© 2017, GENASSIST, Inc.

By Keith S. Wexler, MBA, Maternal Fetal Medicine, Prenatal Diagnosis and Biotech/Life Sciences Consultant, GENASSIST, Inc.

Paul Wexler, M.D., F.A.C.O.G., Medical Director, GENASSIST, Inc.

Clinical Professor, Department of OB/GYN, University of Colorado Health Sciences Center

Clinical Professor, Division of Genetics/Dept. of Pediatrics, Univ. of Colorado/The Children’s Hospital

 Overview:

Breast Cancer: Is one of the most common cancers in women with an approximate lifetime risk for a non-Hispanic female of 1:8 (12.5%). The risk is progressively lower in African-American, American Indian, Asian and/or Pacific Islander and Hispanic-Latino females. However, the mortality rate is higher in African American females.

There are many factors implicated in increasing the risk for breast cancer.  These include:

  • Gender (higher in females)
  • Aging (2 out of 3 cancers are in patients over age 55)
  • Genetic factors
  • History of prior breast cancer
  • Race
  • Dense breast tissue (1.2 to 2 times increased risk)
  • Early onset of menses (less than 12 years of age)
  • Late menopause (after 55 years of age)
  • Breast conditions (slightly increased with cysts, cystic mastitis, hyperplasia, adenosis, fat necrosis, metaplasia, some calcifications, some benign tumors).
  • Atypical hyperplasia
  • DES (diethylstilbesterol)
  • Chest irradiation especially in adolescence
  • Later childbearing

Other factors having lesser or uncertain impact on risk:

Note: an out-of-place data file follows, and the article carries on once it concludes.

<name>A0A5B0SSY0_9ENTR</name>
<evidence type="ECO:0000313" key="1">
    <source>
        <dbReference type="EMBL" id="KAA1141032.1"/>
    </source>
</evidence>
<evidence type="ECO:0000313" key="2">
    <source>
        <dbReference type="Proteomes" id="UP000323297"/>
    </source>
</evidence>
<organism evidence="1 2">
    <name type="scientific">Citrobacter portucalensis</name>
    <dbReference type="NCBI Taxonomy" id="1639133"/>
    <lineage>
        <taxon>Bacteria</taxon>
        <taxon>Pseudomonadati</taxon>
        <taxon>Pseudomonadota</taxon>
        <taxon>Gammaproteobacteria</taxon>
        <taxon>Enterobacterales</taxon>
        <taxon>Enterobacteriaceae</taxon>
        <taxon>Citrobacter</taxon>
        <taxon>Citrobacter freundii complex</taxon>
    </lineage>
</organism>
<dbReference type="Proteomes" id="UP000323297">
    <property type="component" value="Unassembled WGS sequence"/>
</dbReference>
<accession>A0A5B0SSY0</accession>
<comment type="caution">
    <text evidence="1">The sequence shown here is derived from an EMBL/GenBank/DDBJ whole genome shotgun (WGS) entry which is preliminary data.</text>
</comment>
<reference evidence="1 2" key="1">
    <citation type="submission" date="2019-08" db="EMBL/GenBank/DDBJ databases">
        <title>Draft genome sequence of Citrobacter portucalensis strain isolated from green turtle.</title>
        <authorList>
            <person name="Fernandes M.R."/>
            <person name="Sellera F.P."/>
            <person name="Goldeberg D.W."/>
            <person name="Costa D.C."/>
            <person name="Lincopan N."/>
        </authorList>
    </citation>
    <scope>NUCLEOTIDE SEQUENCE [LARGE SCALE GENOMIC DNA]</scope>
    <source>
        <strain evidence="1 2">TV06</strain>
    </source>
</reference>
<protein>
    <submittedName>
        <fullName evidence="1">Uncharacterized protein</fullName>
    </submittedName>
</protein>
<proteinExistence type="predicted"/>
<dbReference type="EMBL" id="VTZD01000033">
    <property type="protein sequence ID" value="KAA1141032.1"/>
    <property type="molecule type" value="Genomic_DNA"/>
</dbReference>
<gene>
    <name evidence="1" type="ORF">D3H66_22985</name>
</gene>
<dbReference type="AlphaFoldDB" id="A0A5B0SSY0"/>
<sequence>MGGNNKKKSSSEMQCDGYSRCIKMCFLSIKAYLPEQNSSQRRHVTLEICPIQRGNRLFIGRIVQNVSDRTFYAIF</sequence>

• Birth control pills – slightly increased risk
  • Hormone Replacement Therapy (HRT) especially synthetic progestin
  • Alcohol
  • No breast feeding
  • Overweight
  • Tobacco
  • Night work

Factors probably not associated with increased risks: 

  • Bras
  • Antiperspirants
  • Miscarriage
  • Breast implants

 Breast Cancer Screening Tests: 

  • Monthly breast self-examination in a menstruating female shortly after a menses or at least 3-4 times yearly. Monthly self -breast examination in postmenopausal women or a woman post-hysterectomy or at least 3-4 times yearly.
  • Annual mammogram beginning at age 40 years or 10 years earlier than the earliest breast cancer in a first or second degree relative or male first or second degree relative with breast cancer.
  • Breast Mammography:   May detect breast cancers that are smaller than can be diagnosed by self-examination or examination by a clinician and may detect cancers 1-5 years earlier than might otherwise be diagnosed. It can also help distinguish benign cysts or benign tumors. X-ray images of the breast are captured on film.
  • Digital Mammography:   Is the capturing of X-ray pictures from a mammogram on a computer which can then be enhanced and enlarged to make interpretation and diagnosis more accurate.
  • Breast Ultrasound: Is often used in conjunction with a mammogram when a mass or lump is felt by a patient or clinician or found on a mammogram. It can help distinguish cysts from solid tumors and may be used to assist performing a biopsy or removal of fluid from a cyst.
  • Breast MRI: For women at high risk for breast cancer. Generally it is recommended to be used in addition to rather than instead of mammography. It may detect up to 10 percent more breast cancer than mammography but may miss other breast cancer easily detected with mammography.
  • High Risk Patients: May begin MRI at age 30 and includes patients with a known BRCA1 or BRCA2 mutation or other mutation associated with an increased risk for breast cancer. Patients at greater than a
  • 20 percent risk of developing breast cancer. Patients with a syndrome known to increase the risk for breast cancer or a first degree relative with one of these syndromes known to increase risk e.g. Cowden Syndrome/Bannayan-Riley-Ruvalcaba.